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Mac Admins Share Best Practices for Managing Users

Kandji Team Kandji Team
7 min read

At Kandji, we get a lot of questions about best practices in mobile device management. We decided to get answers to those questions from the best source: The IT admins who manage Apple devices day in and day out.

One thing those admins know is that the job isn’t just about keeping that hardware secure and up-to-date using MDM. It’s also about making sure that the people who use that hardware stay productive and happy. 

We recently asked some Apple IT folks for their tips on managing Mac computers, iPhone and iPad devices, and people. We’ve already posted some of their answers about migrating to macOS Big Sur, and we’ll be posting more of their advice about the technical side of the job. But we also wanted to share some of their insights into how they work with users.

Here’s a quick overview of what they told us:

  1. Make device management easy on users
  2. Invest in training
  3. Be transparent
  4. Give users responsibility 
  5. Think long-term

1. Make Device Management Easy on Users

Robby Barnes, director of technology at 2Fifteen Tech, pointed out the importance of balancing the user experience with the needs of IT:

“Take the time to build your service offering to be as friendly and as seamless as possible for users. It’s worth the time to make it as good an experience as possible for them. Compliance and security are important, but if you approach it by reducing the friction to get there, people will be happier and more likely to work with you instead of always fighting you on things.”


Or, as Ethan Creasey, a senior technical support engineer at REA-Group, puts it:

“Think about the user first. A lot of the time, we rush to push out product updates for security vulnerabilities, but we don’t think about the impact it will have on the user’s day.”

2. Invest in Training

Chris Chipman, a senior IT specialist at, believes in investing in training resources for employees:

“Macs in the enterprise are still a relatively new thing for a lot of people who used Windows machines in other jobs. Everyone says they can use a Mac, but when you put one in their laps for the first time, they ask why Ctrl-V doesn't work. Helping them to make the transition with good tutorials and articles can not only make their lives easier but yours too.”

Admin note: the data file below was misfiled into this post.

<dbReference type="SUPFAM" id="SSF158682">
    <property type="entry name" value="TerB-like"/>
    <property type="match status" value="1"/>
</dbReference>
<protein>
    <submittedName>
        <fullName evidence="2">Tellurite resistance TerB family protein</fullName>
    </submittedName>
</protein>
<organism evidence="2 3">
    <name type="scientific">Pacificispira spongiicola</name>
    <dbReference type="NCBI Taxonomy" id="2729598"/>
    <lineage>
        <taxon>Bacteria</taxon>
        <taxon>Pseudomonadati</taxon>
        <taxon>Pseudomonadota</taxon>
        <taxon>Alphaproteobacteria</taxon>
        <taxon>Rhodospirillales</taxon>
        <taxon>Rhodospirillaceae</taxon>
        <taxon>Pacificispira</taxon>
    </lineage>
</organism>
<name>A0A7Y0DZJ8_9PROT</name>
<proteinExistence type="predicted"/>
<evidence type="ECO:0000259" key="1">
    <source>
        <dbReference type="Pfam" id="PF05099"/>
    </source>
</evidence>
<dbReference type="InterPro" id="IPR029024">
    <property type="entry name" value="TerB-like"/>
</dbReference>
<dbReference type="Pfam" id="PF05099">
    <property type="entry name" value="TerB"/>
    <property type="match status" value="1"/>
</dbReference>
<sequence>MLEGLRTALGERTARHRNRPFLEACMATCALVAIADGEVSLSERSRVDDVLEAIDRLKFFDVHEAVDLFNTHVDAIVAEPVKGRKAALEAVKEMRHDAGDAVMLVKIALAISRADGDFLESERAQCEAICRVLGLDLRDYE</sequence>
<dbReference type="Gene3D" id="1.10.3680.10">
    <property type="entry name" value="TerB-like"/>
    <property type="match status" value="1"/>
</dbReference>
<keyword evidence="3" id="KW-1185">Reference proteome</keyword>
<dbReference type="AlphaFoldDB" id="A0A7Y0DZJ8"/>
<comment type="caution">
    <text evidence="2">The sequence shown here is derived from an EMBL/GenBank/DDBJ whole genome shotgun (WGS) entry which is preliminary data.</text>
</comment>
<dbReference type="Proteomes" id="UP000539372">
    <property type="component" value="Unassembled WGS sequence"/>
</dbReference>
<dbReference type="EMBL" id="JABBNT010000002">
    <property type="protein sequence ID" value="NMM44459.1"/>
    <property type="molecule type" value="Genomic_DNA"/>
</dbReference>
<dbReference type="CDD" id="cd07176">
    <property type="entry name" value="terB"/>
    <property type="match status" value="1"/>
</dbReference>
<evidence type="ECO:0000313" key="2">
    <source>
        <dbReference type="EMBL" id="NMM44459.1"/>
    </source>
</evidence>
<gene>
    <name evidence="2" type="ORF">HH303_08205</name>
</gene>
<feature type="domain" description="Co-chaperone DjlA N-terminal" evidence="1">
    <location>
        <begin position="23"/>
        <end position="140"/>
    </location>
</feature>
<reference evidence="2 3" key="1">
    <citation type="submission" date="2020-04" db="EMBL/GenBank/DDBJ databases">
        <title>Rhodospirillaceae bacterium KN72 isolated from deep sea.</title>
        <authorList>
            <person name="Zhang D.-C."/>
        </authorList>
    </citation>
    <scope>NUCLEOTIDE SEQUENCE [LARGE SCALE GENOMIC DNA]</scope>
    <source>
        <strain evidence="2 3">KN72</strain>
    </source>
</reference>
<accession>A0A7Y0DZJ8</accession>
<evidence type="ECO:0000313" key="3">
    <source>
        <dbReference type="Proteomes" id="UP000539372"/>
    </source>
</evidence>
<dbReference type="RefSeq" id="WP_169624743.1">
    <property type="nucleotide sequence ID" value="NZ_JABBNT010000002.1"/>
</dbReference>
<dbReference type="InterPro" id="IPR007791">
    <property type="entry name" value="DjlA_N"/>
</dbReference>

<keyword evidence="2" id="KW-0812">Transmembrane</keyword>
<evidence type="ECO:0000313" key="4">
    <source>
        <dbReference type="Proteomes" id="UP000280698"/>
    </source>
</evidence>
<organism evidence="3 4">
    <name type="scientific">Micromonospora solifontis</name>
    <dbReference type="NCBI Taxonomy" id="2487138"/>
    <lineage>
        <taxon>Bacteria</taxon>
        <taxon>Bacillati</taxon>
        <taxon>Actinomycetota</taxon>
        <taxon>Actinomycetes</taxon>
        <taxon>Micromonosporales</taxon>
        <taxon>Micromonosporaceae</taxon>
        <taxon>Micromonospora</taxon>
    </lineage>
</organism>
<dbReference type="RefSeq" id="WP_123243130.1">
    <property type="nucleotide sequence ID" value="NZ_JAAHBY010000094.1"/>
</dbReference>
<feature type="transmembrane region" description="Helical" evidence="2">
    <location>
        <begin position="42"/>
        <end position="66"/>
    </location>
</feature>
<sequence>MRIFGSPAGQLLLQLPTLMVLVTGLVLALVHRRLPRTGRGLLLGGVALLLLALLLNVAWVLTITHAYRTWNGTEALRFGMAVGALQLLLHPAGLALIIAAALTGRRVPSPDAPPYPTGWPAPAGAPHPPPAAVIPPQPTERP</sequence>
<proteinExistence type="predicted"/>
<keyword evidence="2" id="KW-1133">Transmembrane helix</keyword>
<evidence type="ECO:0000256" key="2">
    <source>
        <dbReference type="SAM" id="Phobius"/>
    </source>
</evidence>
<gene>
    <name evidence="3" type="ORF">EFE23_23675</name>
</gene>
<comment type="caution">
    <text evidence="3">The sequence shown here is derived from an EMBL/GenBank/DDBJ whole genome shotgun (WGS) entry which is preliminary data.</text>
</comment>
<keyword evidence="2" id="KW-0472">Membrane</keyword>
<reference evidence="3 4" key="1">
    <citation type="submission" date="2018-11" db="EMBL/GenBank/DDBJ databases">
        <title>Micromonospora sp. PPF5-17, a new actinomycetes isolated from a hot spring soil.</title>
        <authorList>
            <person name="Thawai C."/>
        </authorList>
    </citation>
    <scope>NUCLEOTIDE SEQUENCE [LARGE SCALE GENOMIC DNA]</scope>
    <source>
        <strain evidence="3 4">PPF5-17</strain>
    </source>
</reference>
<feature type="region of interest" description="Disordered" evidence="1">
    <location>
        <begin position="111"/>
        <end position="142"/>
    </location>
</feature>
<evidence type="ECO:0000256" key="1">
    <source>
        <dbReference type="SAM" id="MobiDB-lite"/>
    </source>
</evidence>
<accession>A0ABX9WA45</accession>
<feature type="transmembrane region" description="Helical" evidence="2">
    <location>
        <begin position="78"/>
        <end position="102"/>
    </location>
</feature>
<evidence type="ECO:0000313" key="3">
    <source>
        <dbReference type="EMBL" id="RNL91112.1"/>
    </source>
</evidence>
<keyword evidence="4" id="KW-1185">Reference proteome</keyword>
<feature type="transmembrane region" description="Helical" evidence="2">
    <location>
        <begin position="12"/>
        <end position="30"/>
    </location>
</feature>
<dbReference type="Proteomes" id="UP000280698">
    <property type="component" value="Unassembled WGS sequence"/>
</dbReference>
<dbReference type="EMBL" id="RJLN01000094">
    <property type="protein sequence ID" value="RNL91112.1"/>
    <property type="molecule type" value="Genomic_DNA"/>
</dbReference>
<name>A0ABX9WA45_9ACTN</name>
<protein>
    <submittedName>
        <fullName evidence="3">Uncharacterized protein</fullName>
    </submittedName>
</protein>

Even for those accustomed to Apple platforms, it helps to provide a baseline of knowledge. IT lead Petra K. encourages administrators to provide “clear instructions [for] staff, including screenshots and step-by-step guides.” 

3. Be Transparent

Dee Clark, a director of creative media services, told us that “communication is key when deploying MDM,” urging IT administrators to let users know about how the company manages its devices. “No unit of software should be a mystery.” All employees should have a basic understanding of the platforms that are in use.

The same goes for roll outs of new operating systems and apps. Mark Elliott, an IT infrastructure engineer, said he mitigates unnecessary help desk calls during upgrades by being up-front about the challenges. “Set expectations that things can go wrong in the live environment. This mitigates calls to the help desk.”

Rachel Mendoza, a user support engineer at USC Law School, makes a point of giving her Apple users a heads-up about software updates.

“It helps them understand the technology they are using a little better and gives them the opportunity to ask educated questions.”

4. Give Users Responsibility 

Ryan Phillips, a senior systems engineer, believes that giving employees some control over their Apple hardware saves him time.

“Don't be afraid to give users the ability to manage certain aspects of their devices, as it can be a time-saver for your service desk team.”

Users can also help each other and so reduce tech-support calls. As Nikesh Ashar, senior ops manager at, suggests, “Provide a space, such as a Slack channel, for users to communicate about issues they’re having. You'll find they help each other out with things that are simple to fix.”

5. Think Long-Term

Tim Pearson, a partner at, had some great insights about preparing for your devices’ lifecycles:

“Think about the entire lifecycle of both the device and the user. I've found it's super helpful to start by taking a look at what the onboarding process looks like for a new hire or a new device. Then reverse it. What does it look like when that person leaves, or it’s time to retire the device? You still need to manage day-to-day updates and keep things secure, but now you have your baseline, and it gets much easier from there.”

For more tips from Mac admins, read what they had to say about upgrading to macOS Big Sur

The Kandji team is excited to continue evolving our Apple MDM solution. With powerful features such as zero-touch deployment, one-click compliance, and offline remediation, Kandji has everything you need to enroll, configure, and secure your devices.

Request access to Kandji today.